“In all the decades I’ve worked with partners and beards, Phil had accounts as large as anyone I’d seen,” Walters writes. “You don’t get those types of accounts without betting millions of dollars.”

Walters says their deal was verbal, and that it called for them to “split everything, fifty-fifty.” During their five-year run, Walters says that he and Mickelson also played “a few dozen rounds together,” always with money on the line but never at big stakes by their standards. The bets were “usually $10,000.”

They saved the big wagers for offshore accounts.

According to Walters, Mickelson had account limits of $400,000 on both college sports and the NFL, caps that allowed Walters to double his own limits. Walters says that Mickelson also had a “$100,000 limit on college over/under bets with each book, twenty times my maximum.”

Over the first six months, Walters says their partnership “ran like Secretariat.” Having studied Mickelson’s betting patterns, Walters says he learned to emulate them, the better to disguise his own involvement in the wagers. It wasn’t long, though, before the bookies caught on. 

“They told Phil the best were far more disciplined than usual, so they knew they weren’t solely his,” Walters writes. “He could resume his betting, they said, but only if it was on his own.”

According to Walters, this prompted Mickelson to activate a dormant account so he could keep their partnership alive.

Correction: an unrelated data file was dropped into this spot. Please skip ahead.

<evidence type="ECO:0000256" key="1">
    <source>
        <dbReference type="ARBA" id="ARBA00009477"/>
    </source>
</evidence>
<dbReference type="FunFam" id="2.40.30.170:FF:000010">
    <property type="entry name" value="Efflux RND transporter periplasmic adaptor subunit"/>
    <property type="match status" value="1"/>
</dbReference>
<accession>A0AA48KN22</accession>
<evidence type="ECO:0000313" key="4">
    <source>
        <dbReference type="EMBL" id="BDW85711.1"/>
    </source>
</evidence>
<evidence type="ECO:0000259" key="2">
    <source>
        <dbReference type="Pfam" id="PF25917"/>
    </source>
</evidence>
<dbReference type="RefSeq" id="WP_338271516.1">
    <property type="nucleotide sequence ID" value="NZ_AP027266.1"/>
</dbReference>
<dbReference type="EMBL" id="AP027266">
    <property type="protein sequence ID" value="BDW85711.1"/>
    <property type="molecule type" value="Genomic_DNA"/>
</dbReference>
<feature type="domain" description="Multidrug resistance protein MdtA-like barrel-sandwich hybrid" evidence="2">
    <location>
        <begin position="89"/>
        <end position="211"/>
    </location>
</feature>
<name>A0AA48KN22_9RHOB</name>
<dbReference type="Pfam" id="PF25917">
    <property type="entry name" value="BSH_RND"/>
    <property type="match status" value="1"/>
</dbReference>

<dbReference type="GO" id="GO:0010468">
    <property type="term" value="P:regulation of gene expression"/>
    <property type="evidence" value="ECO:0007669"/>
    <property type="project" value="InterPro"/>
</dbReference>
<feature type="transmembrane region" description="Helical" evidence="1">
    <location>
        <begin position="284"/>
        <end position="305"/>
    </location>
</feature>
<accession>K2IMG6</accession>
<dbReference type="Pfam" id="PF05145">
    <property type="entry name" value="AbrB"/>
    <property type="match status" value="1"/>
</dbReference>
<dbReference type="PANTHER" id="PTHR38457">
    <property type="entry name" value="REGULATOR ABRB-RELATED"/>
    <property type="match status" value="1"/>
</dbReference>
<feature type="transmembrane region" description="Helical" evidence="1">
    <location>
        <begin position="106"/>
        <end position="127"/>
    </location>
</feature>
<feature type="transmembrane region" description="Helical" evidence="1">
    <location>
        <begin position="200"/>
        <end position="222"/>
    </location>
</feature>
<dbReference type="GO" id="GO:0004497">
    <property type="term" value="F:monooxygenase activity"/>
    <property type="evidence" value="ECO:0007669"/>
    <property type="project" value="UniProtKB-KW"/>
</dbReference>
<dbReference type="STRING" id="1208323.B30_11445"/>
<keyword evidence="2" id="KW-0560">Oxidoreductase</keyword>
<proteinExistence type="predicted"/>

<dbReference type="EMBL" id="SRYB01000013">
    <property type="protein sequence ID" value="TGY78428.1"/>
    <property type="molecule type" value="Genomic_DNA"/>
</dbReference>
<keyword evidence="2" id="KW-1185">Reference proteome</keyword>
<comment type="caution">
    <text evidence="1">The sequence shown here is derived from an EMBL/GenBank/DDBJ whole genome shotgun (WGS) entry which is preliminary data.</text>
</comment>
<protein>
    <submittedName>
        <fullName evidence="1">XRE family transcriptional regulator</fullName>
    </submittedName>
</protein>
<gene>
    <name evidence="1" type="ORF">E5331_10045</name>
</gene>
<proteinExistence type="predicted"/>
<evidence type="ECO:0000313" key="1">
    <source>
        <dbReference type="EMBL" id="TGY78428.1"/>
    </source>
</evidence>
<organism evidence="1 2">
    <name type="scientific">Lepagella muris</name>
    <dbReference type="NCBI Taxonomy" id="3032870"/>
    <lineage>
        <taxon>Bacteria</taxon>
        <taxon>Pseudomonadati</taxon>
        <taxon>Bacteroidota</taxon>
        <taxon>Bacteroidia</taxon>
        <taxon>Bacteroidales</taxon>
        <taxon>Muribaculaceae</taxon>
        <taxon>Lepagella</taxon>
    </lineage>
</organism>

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Throughout much of Mickelson’s Hall of Fame career, his gambling habits were a poorly kept secret that often slipped into the public in the form of tales about his outsized money matches with everyone from fellow Tour pros and financial titans to famed athletes from other sports, including Michael Jordan. But the scale of his sports betting — and his losses — was largely speculation until last year’s publication of “Phil,” an unauthorized biography by Alan Shipnuck, which placed those losses at roughly $40 million.

Walters comes to a far larger tally, based on what he says are his own “detailed betting records” and two other “very reliable sources.”

Between 2010 and 2014, Walters says that a partial picture of Mickelson’s gambling ledger shows that he bet $110,000 to win $100,000 a total of 1,115 times; $220,000 to win $200,000 more than 800 times; and, in a single day in 2011, placed 43 bets on baseball alone that led to $143,500 in losses.

“In all, he wagered a total of more than $1 billion during the past three decades,” Walters writes.

Exorbitant numbers aside, perhaps the most eye-popping of Walters’ claims stems from a call that he says he received in September 2012 from Medinah Country Club, outside Chicago, host of that year’s Ryder Cup. Walters says that Mickelson was on the other line, keen to place a $400,000 bet on the U.S. team to win.

Walters writes:

“Have you lost your f—ing mind,” I told him. “Don’t you remember what happened to Pete Rose?” The former  Cincinnati Reds manager was banned from baseball for betting on his own team. “You’re seen as a modern-day Arnold Palmer,” I added. “You’d risk all that for this? I want to part of it.”

Whether Mickelson wound up placing the bet elsewhere, Walters says he doesn’t know. But it would have been a loser, as the Europeans mounted an epic Sunday singles comeback that included a crucial point won by Justin Rose in his match against none other than Mickelson himself.